Climb it 4 Climate

Climb it 4 Climate began in 2016. At the time, I was planning an unsupported attempt to thru hike the 46 highest peaks in the Adirondack Park. So, I proposed to use the thru hike as a fundraising opportunity for a back to the earth/Homestead program I was beginning at Paul Smith’s College.

The reasons:

  1. Mountain ultra hikes grab attention. Lots of people want to know why and how you’re going to complete 200 miles and 96,000 feet of elevation gain in 8 days.
  2. The two initiatives paired nicely because there was a common theme of human energy and resiliency.

I set off on August 6, 2016. My pace was strong. My mind and body were sharp. On the fifth day, I was more than halfway through the hike and the temperature soared to 95 degrees. I received outside information that the next few days were going to set record highs and produce violent storms. A red flag went up. I didn’t want to be a back country rescue story. So, I called it quits. It was a hard decision to make and I sat at the trail juncture, cradled between Haystack and Basin for a good thirty minutes, pushing away the tears and emotion before I made my descent.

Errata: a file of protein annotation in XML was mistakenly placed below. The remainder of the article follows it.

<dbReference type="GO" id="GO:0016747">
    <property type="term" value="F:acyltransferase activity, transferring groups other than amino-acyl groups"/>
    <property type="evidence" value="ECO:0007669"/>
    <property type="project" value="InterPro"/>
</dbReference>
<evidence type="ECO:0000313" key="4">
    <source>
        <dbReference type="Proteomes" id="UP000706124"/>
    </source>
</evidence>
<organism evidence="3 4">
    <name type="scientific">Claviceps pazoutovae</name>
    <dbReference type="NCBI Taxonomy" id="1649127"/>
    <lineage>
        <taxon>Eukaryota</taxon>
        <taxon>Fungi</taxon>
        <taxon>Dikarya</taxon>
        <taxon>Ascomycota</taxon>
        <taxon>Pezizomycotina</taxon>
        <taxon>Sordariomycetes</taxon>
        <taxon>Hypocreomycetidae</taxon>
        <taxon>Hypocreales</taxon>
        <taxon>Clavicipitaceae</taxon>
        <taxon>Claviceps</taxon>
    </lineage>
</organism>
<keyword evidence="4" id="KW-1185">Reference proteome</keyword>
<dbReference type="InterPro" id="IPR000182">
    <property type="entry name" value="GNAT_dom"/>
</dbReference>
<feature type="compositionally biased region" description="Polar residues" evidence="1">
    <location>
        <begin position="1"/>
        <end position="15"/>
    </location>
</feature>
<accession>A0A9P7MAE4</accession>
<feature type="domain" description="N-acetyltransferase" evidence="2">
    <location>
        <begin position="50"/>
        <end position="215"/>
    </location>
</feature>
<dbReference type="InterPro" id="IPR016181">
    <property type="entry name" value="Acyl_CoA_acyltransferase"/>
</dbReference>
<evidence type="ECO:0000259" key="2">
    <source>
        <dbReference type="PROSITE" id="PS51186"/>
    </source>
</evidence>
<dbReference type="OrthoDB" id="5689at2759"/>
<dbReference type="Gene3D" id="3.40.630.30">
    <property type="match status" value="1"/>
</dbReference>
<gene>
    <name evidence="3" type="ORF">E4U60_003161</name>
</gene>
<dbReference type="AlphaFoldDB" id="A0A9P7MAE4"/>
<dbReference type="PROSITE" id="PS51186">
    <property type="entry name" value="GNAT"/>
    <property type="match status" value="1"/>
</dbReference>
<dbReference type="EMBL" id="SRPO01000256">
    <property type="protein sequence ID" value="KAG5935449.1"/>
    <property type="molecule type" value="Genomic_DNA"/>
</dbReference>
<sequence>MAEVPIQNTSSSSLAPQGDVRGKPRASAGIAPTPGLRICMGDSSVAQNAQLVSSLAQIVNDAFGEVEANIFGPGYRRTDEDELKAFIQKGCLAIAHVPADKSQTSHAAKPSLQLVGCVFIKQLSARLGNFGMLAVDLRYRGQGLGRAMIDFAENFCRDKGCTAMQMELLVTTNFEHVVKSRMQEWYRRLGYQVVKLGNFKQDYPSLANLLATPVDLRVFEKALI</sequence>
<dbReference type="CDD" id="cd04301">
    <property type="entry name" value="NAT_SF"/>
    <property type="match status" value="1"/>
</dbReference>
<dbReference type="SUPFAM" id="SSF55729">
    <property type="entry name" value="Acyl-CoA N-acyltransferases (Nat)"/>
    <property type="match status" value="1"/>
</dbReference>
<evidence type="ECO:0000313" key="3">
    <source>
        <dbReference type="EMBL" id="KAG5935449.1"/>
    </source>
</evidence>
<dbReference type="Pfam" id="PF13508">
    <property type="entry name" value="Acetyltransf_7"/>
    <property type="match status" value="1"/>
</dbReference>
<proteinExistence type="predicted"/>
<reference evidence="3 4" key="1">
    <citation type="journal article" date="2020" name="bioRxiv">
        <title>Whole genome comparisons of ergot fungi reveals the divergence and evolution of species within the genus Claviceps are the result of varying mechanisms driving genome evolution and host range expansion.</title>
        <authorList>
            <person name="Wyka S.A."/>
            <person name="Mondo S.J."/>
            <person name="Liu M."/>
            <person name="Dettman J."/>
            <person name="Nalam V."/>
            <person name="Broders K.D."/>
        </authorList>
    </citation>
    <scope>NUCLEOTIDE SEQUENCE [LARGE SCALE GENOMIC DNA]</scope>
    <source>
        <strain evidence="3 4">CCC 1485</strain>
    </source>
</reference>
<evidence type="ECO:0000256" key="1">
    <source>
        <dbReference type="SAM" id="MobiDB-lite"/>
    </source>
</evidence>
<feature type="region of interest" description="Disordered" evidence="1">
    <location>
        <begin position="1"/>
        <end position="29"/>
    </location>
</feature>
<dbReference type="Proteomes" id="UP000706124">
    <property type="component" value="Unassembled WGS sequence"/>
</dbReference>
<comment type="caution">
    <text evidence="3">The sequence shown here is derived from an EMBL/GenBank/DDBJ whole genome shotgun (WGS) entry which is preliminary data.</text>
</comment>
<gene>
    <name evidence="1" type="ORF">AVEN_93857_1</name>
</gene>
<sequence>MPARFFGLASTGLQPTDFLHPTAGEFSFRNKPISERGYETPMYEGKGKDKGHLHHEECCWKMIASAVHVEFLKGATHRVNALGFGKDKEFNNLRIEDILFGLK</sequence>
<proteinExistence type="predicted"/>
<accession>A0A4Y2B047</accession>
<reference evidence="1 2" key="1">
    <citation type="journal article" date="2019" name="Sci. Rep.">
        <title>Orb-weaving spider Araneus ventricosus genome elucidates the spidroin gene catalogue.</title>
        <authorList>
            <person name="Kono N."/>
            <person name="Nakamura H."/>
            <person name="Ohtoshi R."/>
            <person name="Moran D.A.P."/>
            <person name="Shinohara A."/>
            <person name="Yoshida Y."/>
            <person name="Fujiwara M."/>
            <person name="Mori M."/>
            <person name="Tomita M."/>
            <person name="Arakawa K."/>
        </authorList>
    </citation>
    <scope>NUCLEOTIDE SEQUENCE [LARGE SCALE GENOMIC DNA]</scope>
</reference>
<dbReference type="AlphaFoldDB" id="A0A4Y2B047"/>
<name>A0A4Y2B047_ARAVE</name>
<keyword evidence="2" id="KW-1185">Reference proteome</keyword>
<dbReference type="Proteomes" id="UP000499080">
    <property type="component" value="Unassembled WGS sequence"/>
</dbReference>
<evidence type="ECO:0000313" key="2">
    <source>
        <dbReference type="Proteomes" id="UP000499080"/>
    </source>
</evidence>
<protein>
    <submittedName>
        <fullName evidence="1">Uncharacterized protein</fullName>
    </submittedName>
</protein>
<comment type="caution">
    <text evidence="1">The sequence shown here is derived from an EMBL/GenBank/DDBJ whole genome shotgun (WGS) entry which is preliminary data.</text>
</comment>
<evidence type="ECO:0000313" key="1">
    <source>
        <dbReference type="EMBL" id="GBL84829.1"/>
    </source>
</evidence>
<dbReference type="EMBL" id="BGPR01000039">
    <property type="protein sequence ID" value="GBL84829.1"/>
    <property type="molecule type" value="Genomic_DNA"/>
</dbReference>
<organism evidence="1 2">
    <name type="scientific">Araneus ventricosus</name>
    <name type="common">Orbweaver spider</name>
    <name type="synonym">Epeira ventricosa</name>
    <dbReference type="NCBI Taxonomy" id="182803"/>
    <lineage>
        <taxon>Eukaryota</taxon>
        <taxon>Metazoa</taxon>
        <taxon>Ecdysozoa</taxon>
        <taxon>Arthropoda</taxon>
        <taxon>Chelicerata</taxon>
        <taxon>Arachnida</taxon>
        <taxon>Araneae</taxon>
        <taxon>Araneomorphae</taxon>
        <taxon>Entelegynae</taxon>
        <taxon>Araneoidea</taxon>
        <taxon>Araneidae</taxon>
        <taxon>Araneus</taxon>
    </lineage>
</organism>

Unpacking after the thru hike attempt. In this picture, I look happier on the outside than I was on the inside.

After the hike, it was hard for me to see the success of the campaign because I hadn’t completed the thru-hike and it has remained a personal “Everest” ever since. We raised $15,000 for our Homestead program and $15,000 for student scholarships. We crafted and shared a powerful message about our changing world and that communities can accomplish more positive change if they work together.

Our 2018-2019 campaign is focused on two summits: Kilimanjaro and Aconcagua. Our objectives are to collect climate stories from mountain communities and to raise scholarship money for Paul Smith’s College students. You can follow along at:

On New Year’s Day, our college President Cathy Dove stood atop Mount Kilimanjaro.

Categories: Mountain Adventures

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